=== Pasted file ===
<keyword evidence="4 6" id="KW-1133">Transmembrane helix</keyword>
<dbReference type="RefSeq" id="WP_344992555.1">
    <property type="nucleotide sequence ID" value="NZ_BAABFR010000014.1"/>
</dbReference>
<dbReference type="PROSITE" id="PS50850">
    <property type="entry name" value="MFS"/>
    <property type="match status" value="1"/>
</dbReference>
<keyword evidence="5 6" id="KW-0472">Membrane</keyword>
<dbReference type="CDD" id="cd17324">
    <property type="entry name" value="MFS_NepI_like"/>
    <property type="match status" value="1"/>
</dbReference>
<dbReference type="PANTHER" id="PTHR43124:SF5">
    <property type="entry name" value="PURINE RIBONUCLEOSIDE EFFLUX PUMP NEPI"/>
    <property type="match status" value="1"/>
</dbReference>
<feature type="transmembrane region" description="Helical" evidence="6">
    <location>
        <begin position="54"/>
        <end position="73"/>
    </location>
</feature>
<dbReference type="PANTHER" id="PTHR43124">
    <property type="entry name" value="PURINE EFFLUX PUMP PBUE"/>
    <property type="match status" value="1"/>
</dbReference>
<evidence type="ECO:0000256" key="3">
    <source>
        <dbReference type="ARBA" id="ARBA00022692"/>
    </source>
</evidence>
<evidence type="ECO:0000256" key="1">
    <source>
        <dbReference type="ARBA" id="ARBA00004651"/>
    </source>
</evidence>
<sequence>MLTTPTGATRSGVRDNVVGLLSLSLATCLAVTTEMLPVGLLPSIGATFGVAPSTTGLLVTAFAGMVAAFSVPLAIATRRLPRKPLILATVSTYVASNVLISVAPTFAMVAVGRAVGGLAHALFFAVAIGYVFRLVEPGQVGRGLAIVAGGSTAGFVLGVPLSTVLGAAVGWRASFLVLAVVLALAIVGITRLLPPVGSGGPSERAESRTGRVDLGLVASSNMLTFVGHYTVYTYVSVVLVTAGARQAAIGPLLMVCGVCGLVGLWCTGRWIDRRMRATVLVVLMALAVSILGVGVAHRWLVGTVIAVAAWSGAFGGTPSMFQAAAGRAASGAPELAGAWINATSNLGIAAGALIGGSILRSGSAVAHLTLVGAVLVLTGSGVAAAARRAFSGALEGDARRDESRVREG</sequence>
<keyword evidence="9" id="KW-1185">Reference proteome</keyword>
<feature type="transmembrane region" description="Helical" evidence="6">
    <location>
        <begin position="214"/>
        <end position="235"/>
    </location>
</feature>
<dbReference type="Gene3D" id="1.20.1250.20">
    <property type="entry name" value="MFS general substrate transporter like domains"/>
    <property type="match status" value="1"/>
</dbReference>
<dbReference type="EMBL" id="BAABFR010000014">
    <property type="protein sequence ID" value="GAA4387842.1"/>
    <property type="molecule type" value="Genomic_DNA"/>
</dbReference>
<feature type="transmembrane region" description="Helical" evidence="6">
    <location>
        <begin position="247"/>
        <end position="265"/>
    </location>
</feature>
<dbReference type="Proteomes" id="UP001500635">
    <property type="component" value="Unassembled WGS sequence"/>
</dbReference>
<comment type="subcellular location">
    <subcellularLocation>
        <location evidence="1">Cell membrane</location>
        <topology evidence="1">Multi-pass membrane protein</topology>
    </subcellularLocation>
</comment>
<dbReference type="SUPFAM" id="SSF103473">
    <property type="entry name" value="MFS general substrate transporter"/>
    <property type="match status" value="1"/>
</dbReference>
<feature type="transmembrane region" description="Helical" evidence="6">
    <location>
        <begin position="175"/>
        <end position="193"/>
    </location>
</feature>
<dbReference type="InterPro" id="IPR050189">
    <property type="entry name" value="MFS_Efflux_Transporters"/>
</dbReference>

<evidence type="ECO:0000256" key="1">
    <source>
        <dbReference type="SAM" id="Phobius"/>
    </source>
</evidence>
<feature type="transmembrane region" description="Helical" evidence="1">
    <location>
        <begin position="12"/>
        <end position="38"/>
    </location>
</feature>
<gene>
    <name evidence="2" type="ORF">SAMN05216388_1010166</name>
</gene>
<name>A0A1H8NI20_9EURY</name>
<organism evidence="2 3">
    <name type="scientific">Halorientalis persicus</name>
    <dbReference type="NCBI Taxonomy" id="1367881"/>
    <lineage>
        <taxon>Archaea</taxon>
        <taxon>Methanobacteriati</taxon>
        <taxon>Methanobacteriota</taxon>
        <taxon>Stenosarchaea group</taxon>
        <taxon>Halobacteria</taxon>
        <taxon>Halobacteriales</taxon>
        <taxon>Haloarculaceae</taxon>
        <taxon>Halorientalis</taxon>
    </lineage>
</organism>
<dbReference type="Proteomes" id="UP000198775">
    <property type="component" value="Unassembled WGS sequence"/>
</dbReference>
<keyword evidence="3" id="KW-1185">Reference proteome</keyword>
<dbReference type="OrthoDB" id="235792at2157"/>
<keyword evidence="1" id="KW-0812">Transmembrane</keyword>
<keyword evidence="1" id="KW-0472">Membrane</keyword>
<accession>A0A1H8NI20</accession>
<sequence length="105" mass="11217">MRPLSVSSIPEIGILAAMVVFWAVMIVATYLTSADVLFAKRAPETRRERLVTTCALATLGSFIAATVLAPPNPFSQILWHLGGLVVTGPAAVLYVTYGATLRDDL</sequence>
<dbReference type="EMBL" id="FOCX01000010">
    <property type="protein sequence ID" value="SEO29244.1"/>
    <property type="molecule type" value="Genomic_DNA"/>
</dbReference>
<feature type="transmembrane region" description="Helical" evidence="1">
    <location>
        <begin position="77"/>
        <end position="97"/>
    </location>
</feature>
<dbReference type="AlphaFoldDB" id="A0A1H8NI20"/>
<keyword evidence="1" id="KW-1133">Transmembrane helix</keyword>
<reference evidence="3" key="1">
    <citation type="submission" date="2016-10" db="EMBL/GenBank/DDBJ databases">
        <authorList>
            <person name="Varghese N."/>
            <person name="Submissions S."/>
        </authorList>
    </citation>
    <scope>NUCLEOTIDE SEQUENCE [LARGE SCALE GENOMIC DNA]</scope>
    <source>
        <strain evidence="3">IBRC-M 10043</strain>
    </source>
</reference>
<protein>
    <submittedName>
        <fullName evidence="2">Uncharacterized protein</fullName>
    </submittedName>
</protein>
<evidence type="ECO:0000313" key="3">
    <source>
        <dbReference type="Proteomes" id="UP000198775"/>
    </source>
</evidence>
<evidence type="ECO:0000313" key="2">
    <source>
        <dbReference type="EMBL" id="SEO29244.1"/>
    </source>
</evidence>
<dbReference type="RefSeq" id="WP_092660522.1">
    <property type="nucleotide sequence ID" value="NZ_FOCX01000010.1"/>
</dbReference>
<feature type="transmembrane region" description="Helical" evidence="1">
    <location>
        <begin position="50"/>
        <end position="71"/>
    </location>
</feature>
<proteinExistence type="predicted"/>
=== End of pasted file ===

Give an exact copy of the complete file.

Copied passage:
<keyword evidence="4 6" id="KW-1133">Transmembrane helix</keyword>
<dbReference type="RefSeq" id="WP_344992555.1">
    <property type="nucleotide sequence ID" value="NZ_BAABFR010000014.1"/>
</dbReference>
<dbReference type="PROSITE" id="PS50850">
    <property type="entry name" value="MFS"/>
    <property type="match status" value="1"/>
</dbReference>
<keyword evidence="5 6" id="KW-0472">Membrane</keyword>
<dbReference type="CDD" id="cd17324">
    <property type="entry name" value="MFS_NepI_like"/>
    <property type="match status" value="1"/>
</dbReference>
<dbReference type="PANTHER" id="PTHR43124:SF5">
    <property type="entry name" value="PURINE RIBONUCLEOSIDE EFFLUX PUMP NEPI"/>
    <property type="match status" value="1"/>
</dbReference>
<feature type="transmembrane region" description="Helical" evidence="6">
    <location>
        <begin position="54"/>
        <end position="73"/>
    </location>
</feature>
<dbReference type="PANTHER" id="PTHR43124">
    <property type="entry name" value="PURINE EFFLUX PUMP PBUE"/>
    <property type="match status" value="1"/>
</dbReference>
<evidence type="ECO:0000256" key="3">
    <source>
        <dbReference type="ARBA" id="ARBA00022692"/>
    </source>
</evidence>
<evidence type="ECO:0000256" key="1">
    <source>
        <dbReference type="ARBA" id="ARBA00004651"/>
    </source>
</evidence>
<sequence>MLTTPTGATRSGVRDNVVGLLSLSLATCLAVTTEMLPVGLLPSIGATFGVAPSTTGLLVTAFAGMVAAFSVPLAIATRRLPRKPLILATVSTYVASNVLISVAPTFAMVAVGRAVGGLAHALFFAVAIGYVFRLVEPGQVGRGLAIVAGGSTAGFVLGVPLSTVLGAAVGWRASFLVLAVVLALAIVGITRLLPPVGSGGPSERAESRTGRVDLGLVASSNMLTFVGHYTVYTYVSVVLVTAGARQAAIGPLLMVCGVCGLVGLWCTGRWIDRRMRATVLVVLMALAVSILGVGVAHRWLVGTVIAVAAWSGAFGGTPSMFQAAAGRAASGAPELAGAWINATSNLGIAAGALIGGSILRSGSAVAHLTLVGAVLVLTGSGVAAAARRAFSGALEGDARRDESRVREG</sequence>
<keyword evidence="9" id="KW-1185">Reference proteome</keyword>
<feature type="transmembrane region" description="Helical" evidence="6">
    <location>
        <begin position="214"/>
        <end position="235"/>
    </location>
</feature>
<dbReference type="Gene3D" id="1.20.1250.20">
    <property type="entry name" value="MFS general substrate transporter like domains"/>
    <property type="match status" value="1"/>
</dbReference>
<dbReference type="EMBL" id="BAABFR010000014">
    <property type="protein sequence ID" value="GAA4387842.1"/>
    <property type="molecule type" value="Genomic_DNA"/>
</dbReference>
<feature type="transmembrane region" description="Helical" evidence="6">
    <location>
        <begin position="247"/>
        <end position="265"/>
    </location>
</feature>
<dbReference type="Proteomes" id="UP001500635">
    <property type="component" value="Unassembled WGS sequence"/>
</dbReference>
<comment type="subcellular location">
    <subcellularLocation>
        <location evidence="1">Cell membrane</location>
        <topology evidence="1">Multi-pass membrane protein</topology>
    </subcellularLocation>
</comment>
<dbReference type="SUPFAM" id="SSF103473">
    <property type="entry name" value="MFS general substrate transporter"/>
    <property type="match status" value="1"/>
</dbReference>
<feature type="transmembrane region" description="Helical" evidence="6">
    <location>
        <begin position="175"/>
        <end position="193"/>
    </location>
</feature>
<dbReference type="InterPro" id="IPR050189">
    <property type="entry name" value="MFS_Efflux_Transporters"/>
</dbReference>

<evidence type="ECO:0000256" key="1">
    <source>
        <dbReference type="SAM" id="Phobius"/>
    </source>
</evidence>
<feature type="transmembrane region" description="Helical" evidence="1">
    <location>
        <begin position="12"/>
        <end position="38"/>
    </location>
</feature>
<gene>
    <name evidence="2" type="ORF">SAMN05216388_1010166</name>
</gene>
<name>A0A1H8NI20_9EURY</name>
<organism evidence="2 3">
    <name type="scientific">Halorientalis persicus</name>
    <dbReference type="NCBI Taxonomy" id="1367881"/>
    <lineage>
        <taxon>Archaea</taxon>
        <taxon>Methanobacteriati</taxon>
        <taxon>Methanobacteriota</taxon>
        <taxon>Stenosarchaea group</taxon>
        <taxon>Halobacteria</taxon>
        <taxon>Halobacteriales</taxon>
        <taxon>Haloarculaceae</taxon>
        <taxon>Halorientalis</taxon>
    </lineage>
</organism>
<dbReference type="Proteomes" id="UP000198775">
    <property type="component" value="Unassembled WGS sequence"/>
</dbReference>
<keyword evidence="3" id="KW-1185">Reference proteome</keyword>
<dbReference type="OrthoDB" id="235792at2157"/>
<keyword evidence="1" id="KW-0812">Transmembrane</keyword>
<keyword evidence="1" id="KW-0472">Membrane</keyword>
<accession>A0A1H8NI20</accession>
<sequence length="105" mass="11217">MRPLSVSSIPEIGILAAMVVFWAVMIVATYLTSADVLFAKRAPETRRERLVTTCALATLGSFIAATVLAPPNPFSQILWHLGGLVVTGPAAVLYVTYGATLRDDL</sequence>
<dbReference type="EMBL" id="FOCX01000010">
    <property type="protein sequence ID" value="SEO29244.1"/>
    <property type="molecule type" value="Genomic_DNA"/>
</dbReference>
<feature type="transmembrane region" description="Helical" evidence="1">
    <location>
        <begin position="77"/>
        <end position="97"/>
    </location>
</feature>
<dbReference type="AlphaFoldDB" id="A0A1H8NI20"/>
<keyword evidence="1" id="KW-1133">Transmembrane helix</keyword>
<reference evidence="3" key="1">
    <citation type="submission" date="2016-10" db="EMBL/GenBank/DDBJ databases">
        <authorList>
            <person name="Varghese N."/>
            <person name="Submissions S."/>
        </authorList>
    </citation>
    <scope>NUCLEOTIDE SEQUENCE [LARGE SCALE GENOMIC DNA]</scope>
    <source>
        <strain evidence="3">IBRC-M 10043</strain>
    </source>
</reference>
<protein>
    <submittedName>
        <fullName evidence="2">Uncharacterized protein</fullName>
    </submittedName>
</protein>
<evidence type="ECO:0000313" key="3">
    <source>
        <dbReference type="Proteomes" id="UP000198775"/>
    </source>
</evidence>
<evidence type="ECO:0000313" key="2">
    <source>
        <dbReference type="EMBL" id="SEO29244.1"/>
    </source>
</evidence>
<dbReference type="RefSeq" id="WP_092660522.1">
    <property type="nucleotide sequence ID" value="NZ_FOCX01000010.1"/>
</dbReference>
<feature type="transmembrane region" description="Helical" evidence="1">
    <location>
        <begin position="50"/>
        <end position="71"/>
    </location>
</feature>
<proteinExistence type="predicted"/>